Photos by Chris Figenshau

Every season we award a special grant to a Jones ambassador to help fund a unique backyard expedition. In 2016 we awarded the Jones Adventure Grant to Teton ripper Halina Boyd for a splitboard mission into the Wind River Range to ride Gannett Peak, Wyoming’s highest peak at 13,809 feet. After waiting out months of bad weather, Halina launched into the Winds in June 2016 along with fellow Jones riders Jimmy Goodman and Brendan Burns plus videographer Aharon Bram and photographer Chris Figenshau. Faced with a healthy balance of suffering and success, Halina and the crew brought back an amazing story and awesome views of a stunning but seriously challenging range. In the spirit of Adventure Season, we’re thrilled to premiere the video documenting the trip along with a photo gallery and thoughts on the week long expedition from Halina and Jimmy. Don’t miss the full length video at the end of the article.

Every time I talked to someone with experience traveling in the Winds, I was met with expressions of awe followed by concern. “It’s big… it’s beautiful… it’s a really long walk,” was the general consensus. This only fueled my interest to explore the region more, especially considering the trailhead is only 90 minutes from my home in Jackson Hole. - Halina Boyd

We thought it would be a long yet manageable one-day, 13-mile tour to our base camp on Dinwoody Glacier starting from Cold Springs trailhead. Instead it became a two-day post-hole struggle fest through knee-to waist-deep isothermic snow, hillsides of rushing water, muddy dirt paths and swampy marshes. - Halina Boyd

The amount of water in the Wind River Range is insane. I’ve never been in an alpine area where the rivers were that wide. The valleys were wall-to-wall waterways. Every wall was a stream coming down filling the main river. It was impossible to stay out of the water. Our boots were wet the entire trip. - Jimmy Goodman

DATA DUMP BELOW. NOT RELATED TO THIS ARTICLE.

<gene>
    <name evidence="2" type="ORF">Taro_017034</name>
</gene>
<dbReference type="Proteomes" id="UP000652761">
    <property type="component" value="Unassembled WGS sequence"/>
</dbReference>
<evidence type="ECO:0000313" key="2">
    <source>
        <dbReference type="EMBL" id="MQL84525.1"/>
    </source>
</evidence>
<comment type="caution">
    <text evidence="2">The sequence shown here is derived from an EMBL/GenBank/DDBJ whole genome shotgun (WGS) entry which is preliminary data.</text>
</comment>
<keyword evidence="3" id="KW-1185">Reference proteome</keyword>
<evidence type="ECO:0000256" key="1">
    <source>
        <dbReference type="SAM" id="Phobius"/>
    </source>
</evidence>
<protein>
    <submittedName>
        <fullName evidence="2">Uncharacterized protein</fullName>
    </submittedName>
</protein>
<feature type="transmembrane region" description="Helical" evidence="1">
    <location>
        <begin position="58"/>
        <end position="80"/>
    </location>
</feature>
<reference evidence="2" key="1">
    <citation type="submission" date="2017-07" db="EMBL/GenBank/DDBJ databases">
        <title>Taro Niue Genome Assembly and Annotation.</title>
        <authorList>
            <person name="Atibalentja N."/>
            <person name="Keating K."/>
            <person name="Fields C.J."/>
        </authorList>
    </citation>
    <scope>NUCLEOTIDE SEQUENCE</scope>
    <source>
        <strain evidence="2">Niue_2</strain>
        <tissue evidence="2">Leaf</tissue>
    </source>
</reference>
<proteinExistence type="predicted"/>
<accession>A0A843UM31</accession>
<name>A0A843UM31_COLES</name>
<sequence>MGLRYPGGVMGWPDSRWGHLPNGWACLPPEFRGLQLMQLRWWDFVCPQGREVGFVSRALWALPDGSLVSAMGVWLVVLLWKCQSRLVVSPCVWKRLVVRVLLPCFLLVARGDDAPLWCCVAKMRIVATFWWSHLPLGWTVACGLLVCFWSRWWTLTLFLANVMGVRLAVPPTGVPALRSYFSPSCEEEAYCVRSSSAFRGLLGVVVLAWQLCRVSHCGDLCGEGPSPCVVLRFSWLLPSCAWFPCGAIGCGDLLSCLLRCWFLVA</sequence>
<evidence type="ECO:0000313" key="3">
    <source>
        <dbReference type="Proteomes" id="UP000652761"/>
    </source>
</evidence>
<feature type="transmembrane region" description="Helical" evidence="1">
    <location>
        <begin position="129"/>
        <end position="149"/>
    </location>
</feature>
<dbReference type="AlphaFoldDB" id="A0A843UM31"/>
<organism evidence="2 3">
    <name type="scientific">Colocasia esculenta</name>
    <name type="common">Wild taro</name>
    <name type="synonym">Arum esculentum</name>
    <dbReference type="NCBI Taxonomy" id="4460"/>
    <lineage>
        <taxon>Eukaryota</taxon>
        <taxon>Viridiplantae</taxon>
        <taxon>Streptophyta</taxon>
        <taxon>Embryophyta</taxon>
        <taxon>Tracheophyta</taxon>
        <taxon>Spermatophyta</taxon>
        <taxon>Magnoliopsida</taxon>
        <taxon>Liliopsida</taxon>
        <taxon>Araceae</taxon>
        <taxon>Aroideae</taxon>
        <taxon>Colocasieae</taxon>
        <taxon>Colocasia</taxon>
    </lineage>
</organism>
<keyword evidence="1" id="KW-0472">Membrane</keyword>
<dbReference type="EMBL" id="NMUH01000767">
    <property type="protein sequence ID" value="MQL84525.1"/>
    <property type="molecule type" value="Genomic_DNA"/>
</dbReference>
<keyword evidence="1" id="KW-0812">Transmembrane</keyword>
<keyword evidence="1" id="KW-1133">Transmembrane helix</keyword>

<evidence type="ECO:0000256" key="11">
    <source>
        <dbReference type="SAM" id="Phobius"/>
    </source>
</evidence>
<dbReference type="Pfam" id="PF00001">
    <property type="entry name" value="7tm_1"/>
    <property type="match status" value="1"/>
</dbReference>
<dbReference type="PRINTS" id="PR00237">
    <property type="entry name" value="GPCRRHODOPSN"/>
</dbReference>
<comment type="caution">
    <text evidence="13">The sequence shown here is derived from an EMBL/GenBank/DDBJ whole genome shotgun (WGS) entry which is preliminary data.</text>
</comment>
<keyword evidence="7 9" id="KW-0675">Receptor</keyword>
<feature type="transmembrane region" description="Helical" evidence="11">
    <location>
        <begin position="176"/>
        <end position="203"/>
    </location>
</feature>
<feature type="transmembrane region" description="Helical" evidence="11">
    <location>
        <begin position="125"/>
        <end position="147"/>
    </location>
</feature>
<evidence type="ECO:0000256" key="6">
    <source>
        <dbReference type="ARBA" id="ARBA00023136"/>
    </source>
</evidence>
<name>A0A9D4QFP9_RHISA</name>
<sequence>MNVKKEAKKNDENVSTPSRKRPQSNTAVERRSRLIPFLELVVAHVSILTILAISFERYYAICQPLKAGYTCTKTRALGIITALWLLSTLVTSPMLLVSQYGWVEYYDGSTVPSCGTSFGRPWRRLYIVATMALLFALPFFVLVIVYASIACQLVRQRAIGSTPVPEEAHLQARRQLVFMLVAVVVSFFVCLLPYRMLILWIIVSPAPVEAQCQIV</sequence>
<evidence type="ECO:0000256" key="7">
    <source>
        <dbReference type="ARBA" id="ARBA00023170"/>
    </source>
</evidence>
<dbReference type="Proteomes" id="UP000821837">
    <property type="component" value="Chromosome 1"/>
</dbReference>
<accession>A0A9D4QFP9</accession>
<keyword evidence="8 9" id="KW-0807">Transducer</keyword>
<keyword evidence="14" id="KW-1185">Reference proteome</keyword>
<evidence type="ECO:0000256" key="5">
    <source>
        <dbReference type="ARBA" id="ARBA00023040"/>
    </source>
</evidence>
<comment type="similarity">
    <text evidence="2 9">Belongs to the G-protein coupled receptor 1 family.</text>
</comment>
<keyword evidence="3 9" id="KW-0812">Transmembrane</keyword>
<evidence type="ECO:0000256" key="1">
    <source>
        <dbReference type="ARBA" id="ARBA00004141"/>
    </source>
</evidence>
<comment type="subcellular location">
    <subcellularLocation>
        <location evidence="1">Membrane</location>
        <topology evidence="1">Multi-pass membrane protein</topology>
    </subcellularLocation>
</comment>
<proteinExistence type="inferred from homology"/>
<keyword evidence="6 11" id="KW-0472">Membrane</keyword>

Once we got to the glaciers travel became ten times easier. After working so hard to get there it felt like night and day, we were flying around at that point. - Jimmy Goodman

After six months of planning, plotting and rescheduling, we could not have asked for better conditions on our summit day. Heading up the Gooseneck couloir, we had perfect boot-packing conditions. With not even a breeze or a cloud in the sky, from the summit of Gannett we could look across and see the Grand Teton dwarfed by our vista. - Halina Boyd

Gannett’s summit is a long, gradually inclining ridge that eventually tops out on its northern most point. After checking out the north couloir and deeming it too slabby for a safe descent, we headed over to the south couloir. Creamy and edgeable, the spring snow was all-time—we enjoyed perfect spring corn on our descent of Gannett Peak. - Halina Boyd

There were plenty of other terrain options to salivate over near Gannett. Only the snow conditions limited our choices. We were working with a rain crust and rapidly warming temps maxing out around 50 degrees by noon. We ended up riding Le Dames Anglaises couloir which seemed like it would have the best chance of softening without getting too soft. Unfortunately, the line was the perfect angle and aspect to stay firm no matter how long it baked in the sun. - Halina Boyd

The Winds are huge alpine mountains that stick out from everything else around them. Once you’re up in there everything around you is enormous. Pretty amazing to be able to spend a week in a new range that I had heard so much about but never visited. Always stoked to be able to explore somewhere new on my splitboard. - Jimmy Goodman

This expedition tested our mental and physical strength in every way. Yet through that struggle, and pushing myself past my perceived limitations, I eventually reached a place of peace and acceptance. Stripped of all societal distractions, only thoughts of our basic needs for survival occupied our brains—the pleasure of eating around a fire at night, of finding warmth and comfort as we thawed out our wet bones. It’s in those moments of simplicity, those moments in nature that we ultimately discover ourselves. - Halina Boyd


Video By Aharon Bram

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Published on
6 April 2017
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